> recommend to the Chairman of the House Commerce Committee that we have the
> same system here.

No, we do not want Germany's semi-authoritarian political system in the
US.

Congress requested the GAO to check the Berlin experience to determine if
it is reasonable to set a quick deadline, with no reclama, instead of the
current gradual transition. It had nothing to do with the modulation
scheme.

This wasn't just the US mandate, after years of warning, that all new
large-screen TVs have an ATSC tuner. Berlin had an ueber-mandate, with
only a few months, that EVERYBODY must change to digital TV since analog
would stop working.

In the US, the choice of digital vs. analog is still voluntary. In
Berlin, it was mandatory.

-- Mark --

http://staff.washington.edu/mrc
Science does not emerge from voting, party politics, or public debate.
Si vis pacem, para bellum.
Anonymous
May 26, 2004 9:14:32 PM

Archived from groups: alt.tv.tech.hdtv (More info?)

Mark Crispin wrote:
> On Wed, 26 May 2004, Bob Miller wrote:
>
>> "KDDI is working with Japan Broadcasting Corp. on a mobile phone that
>> receives digital TV programs and simultaneously receives downloads of
>> related program data.
>
>
> Bob Miller lies once again.
>
Well I will let the reader decide. They can read the article that I
posted and make up their own mind. The article, one of many, and
conversations with Sony, Sanyo and others in Japan all tell me that DTV
will be broadcast to cell phones next year, that working prototypes and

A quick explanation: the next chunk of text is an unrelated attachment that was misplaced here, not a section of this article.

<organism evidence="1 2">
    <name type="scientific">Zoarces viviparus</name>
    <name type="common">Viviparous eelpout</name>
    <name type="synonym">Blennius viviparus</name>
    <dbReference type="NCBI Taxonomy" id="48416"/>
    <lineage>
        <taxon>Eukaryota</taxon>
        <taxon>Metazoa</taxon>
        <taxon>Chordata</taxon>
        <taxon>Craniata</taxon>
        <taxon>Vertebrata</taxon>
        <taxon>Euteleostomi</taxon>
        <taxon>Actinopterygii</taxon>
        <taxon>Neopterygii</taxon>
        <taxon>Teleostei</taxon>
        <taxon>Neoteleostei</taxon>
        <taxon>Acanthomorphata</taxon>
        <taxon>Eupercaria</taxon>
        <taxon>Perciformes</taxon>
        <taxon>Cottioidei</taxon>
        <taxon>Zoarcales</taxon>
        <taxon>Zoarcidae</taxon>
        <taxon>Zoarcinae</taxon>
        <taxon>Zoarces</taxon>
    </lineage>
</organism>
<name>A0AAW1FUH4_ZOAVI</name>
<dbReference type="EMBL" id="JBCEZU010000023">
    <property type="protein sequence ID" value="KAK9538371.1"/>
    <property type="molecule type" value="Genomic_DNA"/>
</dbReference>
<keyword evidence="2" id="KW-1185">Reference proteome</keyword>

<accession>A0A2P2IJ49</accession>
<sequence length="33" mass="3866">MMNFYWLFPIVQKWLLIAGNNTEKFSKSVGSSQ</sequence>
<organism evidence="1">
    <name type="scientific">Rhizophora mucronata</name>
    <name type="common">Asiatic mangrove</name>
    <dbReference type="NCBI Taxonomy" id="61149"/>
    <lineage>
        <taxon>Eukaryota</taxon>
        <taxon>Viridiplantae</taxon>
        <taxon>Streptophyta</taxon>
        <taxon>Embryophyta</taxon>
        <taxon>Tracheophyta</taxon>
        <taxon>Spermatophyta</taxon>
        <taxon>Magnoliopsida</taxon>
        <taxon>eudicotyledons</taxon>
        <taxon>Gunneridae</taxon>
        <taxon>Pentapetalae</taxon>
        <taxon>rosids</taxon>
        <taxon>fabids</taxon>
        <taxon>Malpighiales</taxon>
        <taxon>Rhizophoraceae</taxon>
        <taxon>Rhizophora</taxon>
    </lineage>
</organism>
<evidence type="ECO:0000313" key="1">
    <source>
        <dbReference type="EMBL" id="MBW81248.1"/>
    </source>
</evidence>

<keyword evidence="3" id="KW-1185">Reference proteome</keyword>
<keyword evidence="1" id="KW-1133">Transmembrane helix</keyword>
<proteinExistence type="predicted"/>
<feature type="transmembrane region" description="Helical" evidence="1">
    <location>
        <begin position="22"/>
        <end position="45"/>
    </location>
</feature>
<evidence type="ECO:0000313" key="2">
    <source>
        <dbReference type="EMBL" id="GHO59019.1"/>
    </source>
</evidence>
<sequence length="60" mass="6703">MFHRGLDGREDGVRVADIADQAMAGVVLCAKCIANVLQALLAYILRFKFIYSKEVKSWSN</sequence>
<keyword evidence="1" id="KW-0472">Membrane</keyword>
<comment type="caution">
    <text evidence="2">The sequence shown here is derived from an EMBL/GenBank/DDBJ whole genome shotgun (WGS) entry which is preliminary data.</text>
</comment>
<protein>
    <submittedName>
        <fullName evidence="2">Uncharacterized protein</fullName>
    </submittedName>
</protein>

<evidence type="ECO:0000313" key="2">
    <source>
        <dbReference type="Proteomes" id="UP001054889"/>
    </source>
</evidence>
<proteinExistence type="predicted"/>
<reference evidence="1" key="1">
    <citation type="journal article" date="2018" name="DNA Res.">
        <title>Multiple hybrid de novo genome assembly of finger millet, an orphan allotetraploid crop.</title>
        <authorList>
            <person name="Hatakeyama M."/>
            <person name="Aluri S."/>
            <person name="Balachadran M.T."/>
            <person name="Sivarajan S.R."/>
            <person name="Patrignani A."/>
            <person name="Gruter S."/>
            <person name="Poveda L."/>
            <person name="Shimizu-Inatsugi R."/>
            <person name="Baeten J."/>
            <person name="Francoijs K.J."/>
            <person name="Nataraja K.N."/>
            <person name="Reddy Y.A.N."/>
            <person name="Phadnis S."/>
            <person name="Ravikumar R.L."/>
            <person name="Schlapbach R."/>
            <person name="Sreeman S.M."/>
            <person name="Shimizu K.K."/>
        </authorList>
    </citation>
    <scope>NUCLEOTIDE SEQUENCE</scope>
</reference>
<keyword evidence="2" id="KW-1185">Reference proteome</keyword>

in the case of the KDDI article phones for sale are already a reality.

> This telephone does *NOT* receive broadcast television! Instead, it
> receives low resolution video from the cell phone provider at 15fps.
>
> "Digital TV" is a marketing term. It does not mean "digital broadcast
> television."

Whatever you say Mark. 15 fps on a very small screen could be acceptable
as TV to many. They are doing similar things in the rest of the world
with DVB-H due to start broadcasting next year and being tested in
Pittsburgh now. The spectrum is there, the tech is there this will
happen in the US next year. There will be millions of phones with
something that resembles TV soon. It will be broadcast with COFDM and
received on minuscule antennas. The same antenna could receive the
entire 6 MHz channel if so configured. I know we used a three inch
antenna in Manhattan and it was better than larger more expensive antennas.
>
>> What has your Congress and FCC done to you? Call up the General
>> Accounting Office and ask them what they found out in Berlin. Ask them